He did not venture to the villages attacked by the Iraqi planes for another two days. As dawn broke on 18 April, his group reached Sheikh Wasan. As they moved through the deserted village, Iraqi army tanks were visible in the distance heading towards them.
They threaded their way through the alleyways of Sheikh Wasan. It was deathly quiet and there was an awful odour. They would soon discover this was the smell of decomposing corpses.
‘It was a living hell,’ says Doctor Zyrian. ‘You saw bodies in the village streets; you saw women who’d died in childbirth; you saw all the animals were dead: birds, sheep, goats, horses… everything.’
They saw bodies lying on the floor inside the village houses. The group had travelled with little food and was tempted to collect what they could find inside. Yet Doctor Zyrian ordered them to leave it behind.
‘The food is contaminated and dangerous to eat,’ he told his companions.
They left after an hour and escaped into the mountains bordering Sheikh Wasan, where they hid for four days.
When the army did arrive, its soldiers destroyed everything they could find.
Only two villages escaped intact – Sheikh Wasan and Balisan. However, this was only because both communities were so severely gassed the soldiers avoided them for fear the houses were still contaminated by chemical agents.
Many of the survivors from the Balisan valley attacks were rescued by Kurds from neighbouring villagers and driven by tractor to a hospital in Raniya, a town southeast of Balisan.
In one of their worst crimes, Saddam’s Ba’ath Party regime left around 300 Kurdish villagers, all of them badly burned with poison gas, to die in Erbil’s security prison
They stayed there overnight and were then bussed by Iraqi security officials to a hospital in Erbil. Refused treatment, they were moved to a local prison.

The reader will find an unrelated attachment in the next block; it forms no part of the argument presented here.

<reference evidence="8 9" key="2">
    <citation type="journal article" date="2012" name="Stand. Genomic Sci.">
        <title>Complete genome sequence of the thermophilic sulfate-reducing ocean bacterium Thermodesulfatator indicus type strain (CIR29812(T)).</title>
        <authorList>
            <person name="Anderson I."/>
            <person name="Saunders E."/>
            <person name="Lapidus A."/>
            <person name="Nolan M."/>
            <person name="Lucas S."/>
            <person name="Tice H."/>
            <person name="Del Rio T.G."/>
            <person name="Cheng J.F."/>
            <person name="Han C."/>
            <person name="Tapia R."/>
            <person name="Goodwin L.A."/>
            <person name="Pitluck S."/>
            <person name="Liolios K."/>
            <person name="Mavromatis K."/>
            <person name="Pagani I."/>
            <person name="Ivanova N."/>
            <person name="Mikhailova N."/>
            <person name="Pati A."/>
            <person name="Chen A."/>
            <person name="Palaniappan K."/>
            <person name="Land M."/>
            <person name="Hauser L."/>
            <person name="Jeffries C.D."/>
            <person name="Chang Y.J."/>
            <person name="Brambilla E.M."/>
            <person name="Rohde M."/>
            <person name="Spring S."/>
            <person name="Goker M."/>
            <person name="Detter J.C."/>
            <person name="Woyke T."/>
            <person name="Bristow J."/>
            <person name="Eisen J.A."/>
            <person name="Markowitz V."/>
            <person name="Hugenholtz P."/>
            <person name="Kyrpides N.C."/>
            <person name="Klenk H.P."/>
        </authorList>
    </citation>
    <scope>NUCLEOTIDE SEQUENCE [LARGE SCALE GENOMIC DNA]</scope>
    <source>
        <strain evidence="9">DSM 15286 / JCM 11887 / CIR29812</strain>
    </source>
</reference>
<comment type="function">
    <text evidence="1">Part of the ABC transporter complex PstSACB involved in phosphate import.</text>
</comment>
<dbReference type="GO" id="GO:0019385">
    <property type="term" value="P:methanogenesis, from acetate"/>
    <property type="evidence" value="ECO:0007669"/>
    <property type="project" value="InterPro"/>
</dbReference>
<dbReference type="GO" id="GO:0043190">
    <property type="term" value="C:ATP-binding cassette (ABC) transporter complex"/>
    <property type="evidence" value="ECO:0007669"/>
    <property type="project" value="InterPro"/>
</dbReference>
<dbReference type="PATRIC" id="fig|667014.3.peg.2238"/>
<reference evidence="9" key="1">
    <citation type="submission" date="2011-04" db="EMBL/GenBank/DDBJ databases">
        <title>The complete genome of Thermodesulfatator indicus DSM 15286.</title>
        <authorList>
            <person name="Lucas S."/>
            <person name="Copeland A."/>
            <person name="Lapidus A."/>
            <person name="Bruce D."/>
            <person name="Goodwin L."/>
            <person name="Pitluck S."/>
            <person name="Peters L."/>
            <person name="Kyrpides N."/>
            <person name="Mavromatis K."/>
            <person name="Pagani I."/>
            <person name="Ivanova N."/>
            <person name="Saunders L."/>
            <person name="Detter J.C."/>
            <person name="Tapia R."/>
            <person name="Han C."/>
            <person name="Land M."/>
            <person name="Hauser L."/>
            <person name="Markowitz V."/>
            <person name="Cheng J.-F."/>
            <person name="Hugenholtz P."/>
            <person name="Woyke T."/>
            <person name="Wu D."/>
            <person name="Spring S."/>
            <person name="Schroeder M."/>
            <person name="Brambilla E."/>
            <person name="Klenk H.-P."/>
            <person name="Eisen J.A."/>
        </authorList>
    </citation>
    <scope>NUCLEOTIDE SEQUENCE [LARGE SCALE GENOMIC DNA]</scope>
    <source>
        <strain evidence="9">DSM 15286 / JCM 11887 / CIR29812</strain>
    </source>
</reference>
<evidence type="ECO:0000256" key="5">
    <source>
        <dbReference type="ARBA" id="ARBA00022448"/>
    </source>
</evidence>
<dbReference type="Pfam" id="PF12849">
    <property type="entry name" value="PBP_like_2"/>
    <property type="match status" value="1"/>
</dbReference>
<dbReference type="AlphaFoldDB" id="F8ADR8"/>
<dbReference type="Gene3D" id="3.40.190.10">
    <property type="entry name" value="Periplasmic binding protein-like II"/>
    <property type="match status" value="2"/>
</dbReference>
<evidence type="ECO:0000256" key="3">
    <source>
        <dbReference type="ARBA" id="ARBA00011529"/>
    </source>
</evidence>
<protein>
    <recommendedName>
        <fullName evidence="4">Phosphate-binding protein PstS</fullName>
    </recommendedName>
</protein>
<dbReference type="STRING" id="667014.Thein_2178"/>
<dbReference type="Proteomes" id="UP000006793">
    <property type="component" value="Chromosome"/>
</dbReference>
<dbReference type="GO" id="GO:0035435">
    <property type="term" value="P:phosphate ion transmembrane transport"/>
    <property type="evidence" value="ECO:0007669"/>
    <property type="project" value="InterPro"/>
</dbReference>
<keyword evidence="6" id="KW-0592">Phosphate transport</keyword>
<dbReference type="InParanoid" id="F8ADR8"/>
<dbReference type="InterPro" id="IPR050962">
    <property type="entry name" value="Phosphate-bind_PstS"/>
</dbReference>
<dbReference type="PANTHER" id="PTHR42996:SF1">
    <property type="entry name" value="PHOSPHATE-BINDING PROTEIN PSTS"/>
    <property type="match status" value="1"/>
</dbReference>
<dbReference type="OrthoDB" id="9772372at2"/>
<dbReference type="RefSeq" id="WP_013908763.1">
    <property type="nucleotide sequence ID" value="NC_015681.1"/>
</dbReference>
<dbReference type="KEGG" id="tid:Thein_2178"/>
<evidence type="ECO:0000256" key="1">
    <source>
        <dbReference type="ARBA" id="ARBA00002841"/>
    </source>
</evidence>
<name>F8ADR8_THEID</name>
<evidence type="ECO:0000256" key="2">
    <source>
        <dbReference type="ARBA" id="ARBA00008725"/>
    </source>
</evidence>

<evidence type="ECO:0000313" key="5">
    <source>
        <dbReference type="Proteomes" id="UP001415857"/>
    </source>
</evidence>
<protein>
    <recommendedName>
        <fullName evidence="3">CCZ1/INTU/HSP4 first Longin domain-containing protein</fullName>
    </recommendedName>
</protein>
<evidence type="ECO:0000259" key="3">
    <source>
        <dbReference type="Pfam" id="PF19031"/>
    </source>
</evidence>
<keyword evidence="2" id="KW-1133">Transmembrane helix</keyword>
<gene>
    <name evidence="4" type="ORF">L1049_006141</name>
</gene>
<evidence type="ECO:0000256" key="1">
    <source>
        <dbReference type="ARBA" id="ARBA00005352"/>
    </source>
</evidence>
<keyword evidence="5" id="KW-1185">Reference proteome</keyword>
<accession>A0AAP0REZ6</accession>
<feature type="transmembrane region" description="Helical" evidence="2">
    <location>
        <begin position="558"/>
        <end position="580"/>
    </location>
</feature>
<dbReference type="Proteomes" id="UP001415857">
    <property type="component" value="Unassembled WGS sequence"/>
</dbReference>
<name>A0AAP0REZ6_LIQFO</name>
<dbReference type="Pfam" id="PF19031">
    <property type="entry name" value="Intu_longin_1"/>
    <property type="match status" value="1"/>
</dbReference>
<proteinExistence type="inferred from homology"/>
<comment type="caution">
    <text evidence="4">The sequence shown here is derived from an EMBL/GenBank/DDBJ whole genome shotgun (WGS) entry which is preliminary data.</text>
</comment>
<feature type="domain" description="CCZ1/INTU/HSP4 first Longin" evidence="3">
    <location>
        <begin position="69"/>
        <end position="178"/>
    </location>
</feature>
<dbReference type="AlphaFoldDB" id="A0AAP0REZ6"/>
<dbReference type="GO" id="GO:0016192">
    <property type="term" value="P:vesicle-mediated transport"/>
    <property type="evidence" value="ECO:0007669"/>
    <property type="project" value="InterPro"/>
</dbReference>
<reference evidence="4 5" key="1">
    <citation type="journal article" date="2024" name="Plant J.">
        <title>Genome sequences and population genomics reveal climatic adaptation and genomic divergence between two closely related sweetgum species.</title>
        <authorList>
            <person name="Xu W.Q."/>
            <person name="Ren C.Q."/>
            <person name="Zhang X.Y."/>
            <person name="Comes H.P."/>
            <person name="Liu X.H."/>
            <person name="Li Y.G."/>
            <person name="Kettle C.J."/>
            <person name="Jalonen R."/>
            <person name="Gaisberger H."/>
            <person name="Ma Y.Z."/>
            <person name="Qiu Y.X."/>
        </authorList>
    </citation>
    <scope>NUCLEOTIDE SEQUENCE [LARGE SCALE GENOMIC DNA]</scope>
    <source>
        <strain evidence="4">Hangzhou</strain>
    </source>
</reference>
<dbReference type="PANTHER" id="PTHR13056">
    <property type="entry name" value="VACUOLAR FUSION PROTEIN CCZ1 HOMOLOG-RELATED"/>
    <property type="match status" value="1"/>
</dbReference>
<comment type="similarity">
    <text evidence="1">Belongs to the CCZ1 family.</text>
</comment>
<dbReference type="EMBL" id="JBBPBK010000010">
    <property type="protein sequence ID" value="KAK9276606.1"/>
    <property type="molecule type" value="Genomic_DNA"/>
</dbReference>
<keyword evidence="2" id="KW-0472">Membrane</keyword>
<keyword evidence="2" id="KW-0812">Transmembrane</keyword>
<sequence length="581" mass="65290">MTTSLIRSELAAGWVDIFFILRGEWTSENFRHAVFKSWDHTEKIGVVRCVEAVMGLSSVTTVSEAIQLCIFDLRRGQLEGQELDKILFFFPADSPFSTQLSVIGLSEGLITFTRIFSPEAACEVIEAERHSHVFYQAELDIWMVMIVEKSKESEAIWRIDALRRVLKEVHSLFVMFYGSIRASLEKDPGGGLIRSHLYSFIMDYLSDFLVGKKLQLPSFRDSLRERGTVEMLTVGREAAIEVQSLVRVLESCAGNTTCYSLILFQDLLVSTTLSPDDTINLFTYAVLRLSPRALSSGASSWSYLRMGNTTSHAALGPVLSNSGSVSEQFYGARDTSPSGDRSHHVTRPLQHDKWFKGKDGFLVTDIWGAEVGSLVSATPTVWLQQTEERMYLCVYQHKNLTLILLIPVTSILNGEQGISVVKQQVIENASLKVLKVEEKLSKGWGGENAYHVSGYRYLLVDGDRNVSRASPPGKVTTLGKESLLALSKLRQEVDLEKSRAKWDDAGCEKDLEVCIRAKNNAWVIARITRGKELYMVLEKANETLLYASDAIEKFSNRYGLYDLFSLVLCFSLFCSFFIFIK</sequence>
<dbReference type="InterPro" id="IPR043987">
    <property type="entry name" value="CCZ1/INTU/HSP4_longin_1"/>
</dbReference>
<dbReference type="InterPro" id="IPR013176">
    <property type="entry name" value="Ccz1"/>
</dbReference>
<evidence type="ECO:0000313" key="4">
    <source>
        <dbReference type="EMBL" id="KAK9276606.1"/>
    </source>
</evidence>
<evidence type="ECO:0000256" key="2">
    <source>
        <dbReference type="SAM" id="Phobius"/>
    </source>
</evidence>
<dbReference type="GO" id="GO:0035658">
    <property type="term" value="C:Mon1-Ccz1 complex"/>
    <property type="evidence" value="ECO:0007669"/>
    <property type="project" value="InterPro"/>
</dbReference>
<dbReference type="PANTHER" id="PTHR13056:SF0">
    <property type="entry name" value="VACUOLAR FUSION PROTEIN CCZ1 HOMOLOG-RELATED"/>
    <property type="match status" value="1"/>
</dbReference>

What happened then constitutes one of the ruling Ba’ath Party’s worst war crimes: they left 300 Kurdish villagers, who they had badly burned with poison gas, to die in Erbil’s security prison.
Mohammed Rasul Qadir, a former teacher, who had been imprisoned because his two brothers were known peshmerga, was an independent witness to the events.
‘We cried because what we saw was difficult to bear,’ he says. Prison guards allowed him to leave his cell. As he walked through the prison, he saw four children lying on the floor scarcely able to breathe. Two others were dead.
He saw children crying out for their dead mothers and fathers. Some of the children were blind and unable to speak because the gas had burned their throats.
‘All of the children were laid out on the ground and some were dead,’ he says. ‘No breathing, no movement. I have never seen anything like that in my life.’
When you heard their songs of lament in that prison, you felt so sad. A father sang for his son, a mother for her daughter and a son for his mother
The memory of a pregnant woman who died in Erbil prison still haunts him. ‘We didn’t know what to do,’ he says. ‘We didn’t have a knife to cut open the woman’s stomach to save the baby. After some time the baby became silent and died.’
Mohammed remains affected by the songs he heard in that prison as families lamented their dead. ‘When you heard their voices, you felt so sad. A father sang for his son, a mother sang for her daughter, a son sang for his mother.’
He says 57 people from Balisan died in the Erbil security prison. He knows the exact figure because he carried every single one of the dead into the yard outside where the corpses were disposed of.
After seven or eight days, all the remaining male prisoners from Balisan were loaded into a coach by guards and driven away. They were never seen again.
The remaining women and children were released two days later and transported to Khalifan, a small town that is a two-hour drive northeast of Erbil. Nine died from their injuries on their first day of freedom after their release from prison.
Doctor Zyrian revisited Sheikh Wasan a week after his initial flight into the mountains and found that all the corpses had been removed from the village. He then returned to Khate to reopen his clinic.
He estimates that in total 203 people died in the gas attacks on Sheikh Wasan and Balisan villages in April 1987. Both communities were gassed again the following year during Anfal.
The effects of the gassing are still being felt in the Balisan valley some 30 years after the attack. Many survivors still suffer from respiratory and skin problems and their eyes are sensitive to light. Many remain deeply affected by the psychological trauma of seeing their families and neighbours perish around them.
The effects of the Iraqi army’s chemical attack in 1987 are still being felt in the Balisan valley some 30 years afterwards